Read this book carefully; rather than feeling scandalised or pitying as we might-let us forget our 20/20 hindsight, and remember that the issues that were so confusing to our truly brave and noble forbears were as bewildering and threatening to them as the ones that face us now are to us. When we disagree over tactics in facing them with our brother Catholics, let us remember that the man or woman, with whom we may differ, may be holier than we ourselves-something of which none of us this side of the grave tend to be great judges.
-Charles A. Coulombe.
Although the author admits at the outset that the conclusion is already known by the reader before he picks up the book, that the counter-reformation failed in England still, the reader may not know why.
To that purpose, Fr. Hughes begins his study with the accession of Queen Mary and the appointment of Cardinal Reginald Pole to England as Cardinal Legate. Then he begins the study of how they refashioned the Church to be so strong that the episcopacy universally resisted Elizabeth. He also explores the condition of the average cleric, layman and other things from official documents and primary source texts.
In the next phase, he examines in detail the rise of Protestantism again under Elizabeth, and the projects of St. Pius V and Gregory XIII to help Englishmen depose Elizabeth. The importance of this study is that in the English Protestant historical tradition, Pius V and Gregory, along with the Jesuits and others, are accused of plotting the murder and assassination of Elizabeth. Fr. Hughes, by examining official papers, shows why this was not true, albeit also offering criticism of the official policy in these years. What he shows is that Rome never really had an accurate story on what was going on in England, and as a result committed many blunders in the period when the counter-reformation might have succeeded.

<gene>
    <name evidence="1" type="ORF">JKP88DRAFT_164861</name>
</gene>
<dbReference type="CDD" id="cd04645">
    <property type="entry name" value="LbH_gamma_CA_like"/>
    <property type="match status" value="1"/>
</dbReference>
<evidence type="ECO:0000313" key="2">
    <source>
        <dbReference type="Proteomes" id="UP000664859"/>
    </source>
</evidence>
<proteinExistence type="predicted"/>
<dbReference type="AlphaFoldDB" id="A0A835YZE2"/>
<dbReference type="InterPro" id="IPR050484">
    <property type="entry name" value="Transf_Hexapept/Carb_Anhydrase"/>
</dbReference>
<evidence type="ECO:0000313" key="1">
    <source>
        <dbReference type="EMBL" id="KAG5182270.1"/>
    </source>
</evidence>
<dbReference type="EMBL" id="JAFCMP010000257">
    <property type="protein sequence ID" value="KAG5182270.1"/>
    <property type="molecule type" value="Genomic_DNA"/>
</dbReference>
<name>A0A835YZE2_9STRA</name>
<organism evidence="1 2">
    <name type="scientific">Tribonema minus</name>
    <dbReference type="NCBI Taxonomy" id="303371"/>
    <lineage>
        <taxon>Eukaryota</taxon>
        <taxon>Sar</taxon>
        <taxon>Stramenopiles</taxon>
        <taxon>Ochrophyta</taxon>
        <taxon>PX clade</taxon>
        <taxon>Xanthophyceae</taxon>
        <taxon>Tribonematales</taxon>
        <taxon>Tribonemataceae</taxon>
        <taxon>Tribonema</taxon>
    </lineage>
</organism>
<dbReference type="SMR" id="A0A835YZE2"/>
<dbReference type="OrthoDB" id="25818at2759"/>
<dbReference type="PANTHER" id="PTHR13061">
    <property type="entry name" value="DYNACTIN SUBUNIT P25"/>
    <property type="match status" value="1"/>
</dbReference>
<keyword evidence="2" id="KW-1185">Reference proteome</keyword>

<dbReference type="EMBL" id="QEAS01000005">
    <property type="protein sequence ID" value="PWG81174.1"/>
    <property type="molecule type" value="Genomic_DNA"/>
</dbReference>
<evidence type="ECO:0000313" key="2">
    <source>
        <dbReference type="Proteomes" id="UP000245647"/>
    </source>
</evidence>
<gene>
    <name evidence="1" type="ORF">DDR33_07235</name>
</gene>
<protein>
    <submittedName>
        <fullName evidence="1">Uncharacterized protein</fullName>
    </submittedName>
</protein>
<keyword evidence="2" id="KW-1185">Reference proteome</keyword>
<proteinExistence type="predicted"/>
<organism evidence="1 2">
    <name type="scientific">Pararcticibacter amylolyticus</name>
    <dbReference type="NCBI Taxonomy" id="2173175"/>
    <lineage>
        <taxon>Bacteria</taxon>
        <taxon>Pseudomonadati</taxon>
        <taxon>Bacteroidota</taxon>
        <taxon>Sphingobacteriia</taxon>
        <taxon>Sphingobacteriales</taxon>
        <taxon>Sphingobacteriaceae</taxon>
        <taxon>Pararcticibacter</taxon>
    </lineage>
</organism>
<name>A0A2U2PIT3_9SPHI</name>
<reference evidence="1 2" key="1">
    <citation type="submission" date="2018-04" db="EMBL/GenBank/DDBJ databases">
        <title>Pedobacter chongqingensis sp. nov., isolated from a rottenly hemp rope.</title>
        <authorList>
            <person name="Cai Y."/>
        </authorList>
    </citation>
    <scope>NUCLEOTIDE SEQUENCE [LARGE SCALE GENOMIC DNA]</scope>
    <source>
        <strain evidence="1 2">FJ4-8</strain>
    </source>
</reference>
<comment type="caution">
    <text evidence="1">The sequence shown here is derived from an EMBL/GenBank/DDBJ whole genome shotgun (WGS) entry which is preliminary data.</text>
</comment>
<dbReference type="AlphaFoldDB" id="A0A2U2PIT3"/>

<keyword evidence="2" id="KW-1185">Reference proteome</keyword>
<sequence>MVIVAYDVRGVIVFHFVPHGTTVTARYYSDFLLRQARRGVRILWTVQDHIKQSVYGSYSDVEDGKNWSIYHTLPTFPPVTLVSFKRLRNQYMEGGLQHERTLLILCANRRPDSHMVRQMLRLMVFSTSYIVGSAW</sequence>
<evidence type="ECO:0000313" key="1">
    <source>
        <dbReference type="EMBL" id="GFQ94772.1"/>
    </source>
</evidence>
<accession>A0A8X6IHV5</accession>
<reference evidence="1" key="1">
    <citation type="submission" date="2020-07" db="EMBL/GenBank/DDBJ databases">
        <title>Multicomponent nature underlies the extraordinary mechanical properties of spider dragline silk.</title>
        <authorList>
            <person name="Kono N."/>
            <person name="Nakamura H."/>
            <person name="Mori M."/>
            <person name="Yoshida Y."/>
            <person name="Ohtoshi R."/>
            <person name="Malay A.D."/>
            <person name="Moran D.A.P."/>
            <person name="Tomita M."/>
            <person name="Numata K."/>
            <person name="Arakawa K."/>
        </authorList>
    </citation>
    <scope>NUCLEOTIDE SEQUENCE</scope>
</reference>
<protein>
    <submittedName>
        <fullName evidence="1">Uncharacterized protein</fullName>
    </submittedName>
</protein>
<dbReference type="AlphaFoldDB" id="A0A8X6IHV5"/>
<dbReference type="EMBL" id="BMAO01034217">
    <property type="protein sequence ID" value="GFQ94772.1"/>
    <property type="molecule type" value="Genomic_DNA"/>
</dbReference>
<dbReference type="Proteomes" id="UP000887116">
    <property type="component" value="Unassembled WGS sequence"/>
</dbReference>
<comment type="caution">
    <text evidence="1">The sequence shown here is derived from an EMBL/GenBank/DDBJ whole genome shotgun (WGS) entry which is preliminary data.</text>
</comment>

Following the scene to the eventual failure, Fr. Hughes also answers the pivotal questions: Were the English martyrs really traitors to the crown, as official history maintains? Were Cardinal Allen, the founder of Douay College, or Fr. Persons of the Jesuits, active tools of Spanish policy in England? Or did they rather believe the Spaniards would help the Catholic cause? Did St. Pius V try to assassinate Elizabeth?
In all this Fr. Hughes, a great reformation historian, uses primary sources, letters, and reason to paint for us the picture of the counter-reformation's failures. If one wants to know what Catholic action and life were like in England during the Marian Restoration and the Elizabethan imposition of Protestantism, this is the work.